You know it is the sign of a great class when it is a challenge to get out of bed. It’s a challenge for me to get out of bed every morning anyway since I hate mornings. And, I mean I hate, hate mornings. Like nobody can talk to me for a solid 30 minutes after I drag my grumpy ass out of bed and if they do I only respond in grunts and glares of promised death if they speak to me pre-coffee again.
This morning my body popped and cracked and ouched until I was finally able to stand up in a form that somewhat resembled early man in a zombie apocalypse. Hunch backed, knuckles dragging the floor, wobbly, a little bit of a foot drag situation going on with every step. It was rough.
I would love to tell you that after I got up and moving around and drank my
magic bean juice that helps me tolerate people coffee I felt better. Big nope. I sit here completely immobile with the exception of my typing fingers and my body is still screaming at me.
“WTF did you do to me, Allison!?” my body says.
I’m not bitching about the soreness, just poking fun at it while trying to paint a picture for the reader. I see it as proof that I got out there. And, I’ve learned that sometimes that proof can come in some pretty gnarly forms. Sometimes it’s a nasty bruise (or two or three or twenty.)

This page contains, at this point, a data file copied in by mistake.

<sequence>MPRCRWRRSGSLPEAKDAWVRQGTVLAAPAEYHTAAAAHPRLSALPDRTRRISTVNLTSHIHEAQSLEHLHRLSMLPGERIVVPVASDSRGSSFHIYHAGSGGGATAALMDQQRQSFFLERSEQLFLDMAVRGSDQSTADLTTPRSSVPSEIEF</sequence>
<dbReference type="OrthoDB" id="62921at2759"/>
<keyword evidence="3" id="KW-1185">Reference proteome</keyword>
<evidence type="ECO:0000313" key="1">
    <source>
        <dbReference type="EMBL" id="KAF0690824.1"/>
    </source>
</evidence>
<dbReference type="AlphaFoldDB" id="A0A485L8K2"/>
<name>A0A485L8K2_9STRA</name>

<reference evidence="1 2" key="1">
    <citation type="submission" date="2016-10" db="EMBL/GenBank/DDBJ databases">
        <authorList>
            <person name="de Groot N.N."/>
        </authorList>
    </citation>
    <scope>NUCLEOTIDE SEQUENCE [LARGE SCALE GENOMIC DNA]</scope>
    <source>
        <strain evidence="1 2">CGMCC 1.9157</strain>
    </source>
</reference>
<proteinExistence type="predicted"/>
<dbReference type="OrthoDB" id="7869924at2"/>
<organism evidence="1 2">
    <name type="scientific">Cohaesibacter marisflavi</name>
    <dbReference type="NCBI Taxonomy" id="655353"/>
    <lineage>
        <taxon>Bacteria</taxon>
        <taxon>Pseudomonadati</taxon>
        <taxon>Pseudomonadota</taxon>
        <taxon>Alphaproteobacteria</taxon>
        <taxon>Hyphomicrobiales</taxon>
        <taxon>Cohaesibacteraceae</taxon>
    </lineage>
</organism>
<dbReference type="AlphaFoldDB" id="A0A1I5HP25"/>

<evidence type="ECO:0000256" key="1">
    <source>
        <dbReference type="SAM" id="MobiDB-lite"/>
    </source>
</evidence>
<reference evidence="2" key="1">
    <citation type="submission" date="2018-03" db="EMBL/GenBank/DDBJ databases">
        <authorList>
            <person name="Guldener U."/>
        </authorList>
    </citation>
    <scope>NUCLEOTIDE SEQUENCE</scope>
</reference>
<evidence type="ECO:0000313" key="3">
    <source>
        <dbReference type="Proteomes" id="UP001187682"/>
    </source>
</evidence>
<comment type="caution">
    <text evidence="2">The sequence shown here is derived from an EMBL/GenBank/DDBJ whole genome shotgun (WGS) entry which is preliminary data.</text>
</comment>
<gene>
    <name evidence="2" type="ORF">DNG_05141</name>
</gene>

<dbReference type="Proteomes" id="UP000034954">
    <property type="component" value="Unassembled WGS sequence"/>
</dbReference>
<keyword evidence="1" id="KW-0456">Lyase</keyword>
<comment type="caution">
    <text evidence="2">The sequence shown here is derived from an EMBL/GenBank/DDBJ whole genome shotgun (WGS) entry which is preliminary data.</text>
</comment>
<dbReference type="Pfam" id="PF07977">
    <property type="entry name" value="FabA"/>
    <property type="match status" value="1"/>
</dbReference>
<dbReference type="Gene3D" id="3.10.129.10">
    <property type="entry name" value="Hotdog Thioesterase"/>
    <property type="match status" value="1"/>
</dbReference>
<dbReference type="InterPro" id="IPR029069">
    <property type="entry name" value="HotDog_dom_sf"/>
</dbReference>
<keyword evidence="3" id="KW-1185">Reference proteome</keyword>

Sometimes it’s pain. Sometimes it’s soreness. Sometimes it’s blood.
Sometimes it’s a gi that is so soaked in sweat that it feels like it weighs 20 lbs. Sometimes it’s exhaustion. Sometimes, a lot of times, it’s defeat and failure.
It’s all proof that I’m doing something that challenges me and forces me to become a better me, a tougher me.
I like that.
I think you have to like it and welcome it to become your best BJJ self. You have to teach yourself to power through all of that, to not let it stop you. I’ve never done anything else in my life that teaches you to fight through the pain, both during and after, like BJJ does. It teaches you to be a survivor, someone that refuses to give up.
I remember in my first few months of BJJ how much I couldn’t take pressure. Someone would get me in side control with decent pressure and I would tap. I don’t do that anymore. I’ve learned that it’s painful, it’s not pleasant at all, it sometimes feels you are suffocating, but as long as I relax and remember to breath, I can handle it.
I remember how I used to panic with chokes and think that because it was painful I should tap. I’ve learned that if I can relax and find a way to relieve enough pressure that I won’t go to sleep, that I can handle it.
BJJ is teaching me, sometimes in very painful ways, that I can handle a lot more than I once thought possible. I sit here in pain, and still, I’m looking forward to the next class.
BJJ “Focus on the Positive” Challenge, Day 6 – One of my biggest setbacks has been my shyness and social fears. A lot of times that meant me sitting against the wall, afraid to make the move and ask someone to roll. I also didn’t really interact or speak to a lot of people. I feel like one of my biggest improvements has been putting myself out there socially more and not shying away from asking people to roll. Because of that I’m able to get more rounds in. Last night it resulted in five 7:00 minute rounds with no breaks. Progress!